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Biomechanics Research

Research Facilities

Texas Tech and the Department of Health, Exercise & Sport Sciences support excellent laboratory facilities for Biomechanics research. Extensive equipment and instrumentation is available for the three-dimensional kinematic and kinetic analyses of human movement, and includes: Motion Monitor with both extended range and Mini-bird capability and real time animation; VICONPEAK motion analysis system; three AMTI force plates; a portable,BERTEC force plate; and an 8 Channel Delsys Trigno EMG system.

Biomechanics Research

Biomechanics Research

Ongoing research in the Biomechanics Lab generally focuses on sports performance and the mechanics of human impact and injury. Current faculty and graduate student projects relate to:

  • Head impact and injury
  • Anterior cruciate ligament (ACL) injury in females
  • Over arm throwing mechanics
  • Landing, jumping and cutting mechanics
  • Muscle damage
  • Muscle mechanics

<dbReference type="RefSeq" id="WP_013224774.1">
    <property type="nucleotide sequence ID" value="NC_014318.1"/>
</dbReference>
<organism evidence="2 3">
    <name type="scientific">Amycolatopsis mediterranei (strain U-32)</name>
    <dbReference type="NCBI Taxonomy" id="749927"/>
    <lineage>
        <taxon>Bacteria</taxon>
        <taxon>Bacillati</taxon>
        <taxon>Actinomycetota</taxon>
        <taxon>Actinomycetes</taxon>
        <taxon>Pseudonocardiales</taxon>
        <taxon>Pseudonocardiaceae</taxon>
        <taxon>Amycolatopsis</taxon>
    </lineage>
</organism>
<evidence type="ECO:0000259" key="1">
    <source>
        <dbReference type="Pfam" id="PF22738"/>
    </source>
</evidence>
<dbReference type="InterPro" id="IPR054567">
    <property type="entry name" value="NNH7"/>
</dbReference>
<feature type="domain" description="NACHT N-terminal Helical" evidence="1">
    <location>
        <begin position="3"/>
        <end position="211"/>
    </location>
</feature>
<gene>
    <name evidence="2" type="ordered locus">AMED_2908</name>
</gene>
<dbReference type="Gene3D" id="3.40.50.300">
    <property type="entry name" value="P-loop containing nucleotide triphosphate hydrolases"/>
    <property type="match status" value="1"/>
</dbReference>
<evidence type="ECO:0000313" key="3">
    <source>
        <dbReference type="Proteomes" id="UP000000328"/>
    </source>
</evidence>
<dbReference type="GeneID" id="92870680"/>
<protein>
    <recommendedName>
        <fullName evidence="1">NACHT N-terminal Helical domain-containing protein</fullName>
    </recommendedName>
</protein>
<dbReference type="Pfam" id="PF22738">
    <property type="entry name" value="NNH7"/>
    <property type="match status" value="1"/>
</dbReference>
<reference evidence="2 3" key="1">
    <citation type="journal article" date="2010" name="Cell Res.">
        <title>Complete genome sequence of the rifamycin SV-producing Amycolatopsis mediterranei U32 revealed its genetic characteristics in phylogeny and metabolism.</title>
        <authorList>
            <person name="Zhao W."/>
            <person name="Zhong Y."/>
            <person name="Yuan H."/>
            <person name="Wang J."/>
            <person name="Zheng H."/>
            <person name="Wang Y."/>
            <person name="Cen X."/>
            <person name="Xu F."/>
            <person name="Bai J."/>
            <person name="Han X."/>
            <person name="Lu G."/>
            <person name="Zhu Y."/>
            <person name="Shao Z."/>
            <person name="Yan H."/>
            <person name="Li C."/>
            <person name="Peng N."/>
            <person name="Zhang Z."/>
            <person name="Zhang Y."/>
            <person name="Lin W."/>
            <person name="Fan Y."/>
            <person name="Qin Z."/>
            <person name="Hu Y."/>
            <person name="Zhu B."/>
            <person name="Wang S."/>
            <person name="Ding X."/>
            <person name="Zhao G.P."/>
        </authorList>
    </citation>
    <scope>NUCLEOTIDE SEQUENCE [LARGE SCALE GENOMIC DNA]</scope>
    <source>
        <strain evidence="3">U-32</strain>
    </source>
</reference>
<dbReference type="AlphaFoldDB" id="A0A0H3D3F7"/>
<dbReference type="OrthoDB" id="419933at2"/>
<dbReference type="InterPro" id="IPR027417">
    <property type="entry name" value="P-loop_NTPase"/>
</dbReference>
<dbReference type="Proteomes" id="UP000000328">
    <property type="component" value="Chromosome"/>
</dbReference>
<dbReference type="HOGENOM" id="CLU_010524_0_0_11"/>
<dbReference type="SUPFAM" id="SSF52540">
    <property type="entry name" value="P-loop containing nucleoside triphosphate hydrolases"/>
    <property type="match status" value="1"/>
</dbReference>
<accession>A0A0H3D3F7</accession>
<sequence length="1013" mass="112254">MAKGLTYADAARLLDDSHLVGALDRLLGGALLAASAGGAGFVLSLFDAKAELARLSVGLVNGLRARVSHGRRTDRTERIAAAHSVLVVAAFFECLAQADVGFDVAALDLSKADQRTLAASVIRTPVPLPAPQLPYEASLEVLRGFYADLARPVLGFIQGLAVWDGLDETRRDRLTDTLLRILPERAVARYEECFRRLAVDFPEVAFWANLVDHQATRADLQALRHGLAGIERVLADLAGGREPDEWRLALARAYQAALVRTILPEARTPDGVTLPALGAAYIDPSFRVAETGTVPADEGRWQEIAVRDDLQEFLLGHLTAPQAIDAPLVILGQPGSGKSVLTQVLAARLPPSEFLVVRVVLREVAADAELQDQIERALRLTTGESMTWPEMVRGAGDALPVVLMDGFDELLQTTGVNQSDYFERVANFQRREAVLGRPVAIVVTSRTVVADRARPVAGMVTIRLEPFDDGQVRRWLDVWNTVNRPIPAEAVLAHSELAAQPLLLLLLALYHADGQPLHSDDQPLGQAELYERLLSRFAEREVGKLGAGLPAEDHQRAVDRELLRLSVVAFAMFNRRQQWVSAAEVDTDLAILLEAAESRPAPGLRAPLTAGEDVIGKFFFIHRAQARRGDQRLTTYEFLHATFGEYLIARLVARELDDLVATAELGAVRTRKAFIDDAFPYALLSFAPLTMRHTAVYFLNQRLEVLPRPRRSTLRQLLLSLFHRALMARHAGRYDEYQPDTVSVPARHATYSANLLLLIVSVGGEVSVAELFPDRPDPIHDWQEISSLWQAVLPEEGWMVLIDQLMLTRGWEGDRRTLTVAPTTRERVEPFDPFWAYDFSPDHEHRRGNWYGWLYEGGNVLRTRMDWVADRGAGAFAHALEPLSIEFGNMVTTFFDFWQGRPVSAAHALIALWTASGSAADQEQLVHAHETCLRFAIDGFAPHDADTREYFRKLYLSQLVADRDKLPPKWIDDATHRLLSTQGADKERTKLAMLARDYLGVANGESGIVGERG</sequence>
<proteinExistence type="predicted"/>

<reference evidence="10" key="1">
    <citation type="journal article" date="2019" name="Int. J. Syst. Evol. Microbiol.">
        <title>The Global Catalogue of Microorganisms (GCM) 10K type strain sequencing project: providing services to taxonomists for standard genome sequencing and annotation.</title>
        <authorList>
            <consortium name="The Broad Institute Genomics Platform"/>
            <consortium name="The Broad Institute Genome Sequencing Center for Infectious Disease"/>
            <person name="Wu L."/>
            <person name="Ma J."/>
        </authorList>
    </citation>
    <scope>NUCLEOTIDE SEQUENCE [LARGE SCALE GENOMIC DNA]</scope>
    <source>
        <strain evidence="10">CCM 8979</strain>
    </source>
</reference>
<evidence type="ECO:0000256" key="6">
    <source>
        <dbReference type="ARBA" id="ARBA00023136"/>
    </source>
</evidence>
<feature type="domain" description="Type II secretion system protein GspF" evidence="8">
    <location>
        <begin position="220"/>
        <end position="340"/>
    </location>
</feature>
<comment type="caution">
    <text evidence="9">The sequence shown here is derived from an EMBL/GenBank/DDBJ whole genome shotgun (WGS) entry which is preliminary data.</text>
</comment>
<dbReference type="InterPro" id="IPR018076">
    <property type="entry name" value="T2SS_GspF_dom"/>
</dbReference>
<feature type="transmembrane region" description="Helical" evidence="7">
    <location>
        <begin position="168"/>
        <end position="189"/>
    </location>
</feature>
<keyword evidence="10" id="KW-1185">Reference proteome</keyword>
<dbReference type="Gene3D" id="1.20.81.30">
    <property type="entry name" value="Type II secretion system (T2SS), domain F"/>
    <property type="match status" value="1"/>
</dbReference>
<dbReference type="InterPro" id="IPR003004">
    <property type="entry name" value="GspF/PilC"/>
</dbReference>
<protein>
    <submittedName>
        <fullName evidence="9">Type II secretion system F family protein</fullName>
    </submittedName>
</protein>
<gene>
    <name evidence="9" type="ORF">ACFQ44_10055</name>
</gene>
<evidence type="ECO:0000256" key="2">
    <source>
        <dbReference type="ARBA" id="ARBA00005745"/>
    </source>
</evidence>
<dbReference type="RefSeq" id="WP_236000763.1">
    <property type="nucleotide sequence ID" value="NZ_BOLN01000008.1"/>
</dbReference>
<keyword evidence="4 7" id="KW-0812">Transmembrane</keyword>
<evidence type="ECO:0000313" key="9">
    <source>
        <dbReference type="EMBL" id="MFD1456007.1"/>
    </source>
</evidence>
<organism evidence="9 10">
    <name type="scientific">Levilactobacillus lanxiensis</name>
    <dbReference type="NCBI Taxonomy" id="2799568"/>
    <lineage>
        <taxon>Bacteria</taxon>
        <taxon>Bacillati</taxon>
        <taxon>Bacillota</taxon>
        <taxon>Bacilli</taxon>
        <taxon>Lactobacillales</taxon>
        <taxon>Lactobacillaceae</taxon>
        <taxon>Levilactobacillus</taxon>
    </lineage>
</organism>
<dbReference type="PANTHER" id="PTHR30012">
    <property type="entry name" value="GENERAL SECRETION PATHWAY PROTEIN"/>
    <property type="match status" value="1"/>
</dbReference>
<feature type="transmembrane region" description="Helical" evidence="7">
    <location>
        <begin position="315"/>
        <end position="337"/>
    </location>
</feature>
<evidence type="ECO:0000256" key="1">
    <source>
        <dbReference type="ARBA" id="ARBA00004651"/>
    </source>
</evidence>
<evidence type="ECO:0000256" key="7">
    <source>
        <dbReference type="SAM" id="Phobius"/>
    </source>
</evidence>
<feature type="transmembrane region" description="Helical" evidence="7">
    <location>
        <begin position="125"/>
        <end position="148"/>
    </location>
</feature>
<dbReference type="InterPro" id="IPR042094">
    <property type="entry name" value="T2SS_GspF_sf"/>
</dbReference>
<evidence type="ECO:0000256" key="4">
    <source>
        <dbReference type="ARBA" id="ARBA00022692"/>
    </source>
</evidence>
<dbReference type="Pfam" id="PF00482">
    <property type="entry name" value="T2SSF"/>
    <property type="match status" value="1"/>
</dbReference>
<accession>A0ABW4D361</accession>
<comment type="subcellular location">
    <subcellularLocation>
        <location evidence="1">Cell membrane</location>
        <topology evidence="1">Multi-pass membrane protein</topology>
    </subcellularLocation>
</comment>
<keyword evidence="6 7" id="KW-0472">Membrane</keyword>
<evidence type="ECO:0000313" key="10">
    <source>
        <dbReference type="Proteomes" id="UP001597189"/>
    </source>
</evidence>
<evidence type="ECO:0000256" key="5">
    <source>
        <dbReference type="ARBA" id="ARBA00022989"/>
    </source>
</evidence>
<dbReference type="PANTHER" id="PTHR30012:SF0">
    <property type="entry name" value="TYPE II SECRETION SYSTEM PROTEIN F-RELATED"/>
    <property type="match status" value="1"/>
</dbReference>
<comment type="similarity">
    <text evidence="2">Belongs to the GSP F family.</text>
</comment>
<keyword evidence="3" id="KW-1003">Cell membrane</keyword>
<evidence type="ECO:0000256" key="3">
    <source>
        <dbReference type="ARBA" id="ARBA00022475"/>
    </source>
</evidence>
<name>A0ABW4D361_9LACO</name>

• Fall prediction and prevention in the elderly
  • Biomechanics of Baseball Pitching

Specific research questions have practical application to the biomechanics and characteristics associated with injury, aging and disease, as well as toward the development of interventions related to prevention and/or rehabilitation. Much of our work includes recreational and varsity athletes from the Texas Tech campus. We have also developed collaborations with Mechanical and Industrial Engineering, and interdisciplinary grant efforts are underway. Future projects will include participants from area high schools, recreational sports as well as Lubbock’s adult and senior populations.

Research Publications:

  • Campbell, B. M., Stodden, D. F., & Nixon, M. K. (In press).  Lower Extremity Muscle Activation During Baseball Pitching. Journal of Strength and Conditioning Research. 
  • Stodden, D. F., Campbell, B. M., & Moyer, T. M. (2008). Comparison of trunk kinematics in trunk training exercises and throwing. Journal of Strength and Conditioning Research, 22, 112-118.
  • Stodden, D. F., Fleisig, G. S., McLean , S. P., & Andrews, J. R. (2005). Relationship of biomechanical factors to baseball pitching velocity: Within pitcher variation. Journal of Applied Biomechanics, 21, 44-56.
  • Stodden, D. F., Fleisig, G. S., McLean , S. P., Lyman, S. L., & Andrews, J. R. (2001). Relationship of pelvis and upper torso kinematics to pitched ball velocity. Journal of Applied Biomechanics, 17, 164-172.
  • Fleisig, G. S., Zheng, N., Stodden, D. F., & Andrews, J. R. (2002). Correlations between bat speed and mass properties. Sports Engineering, 5, 1-8.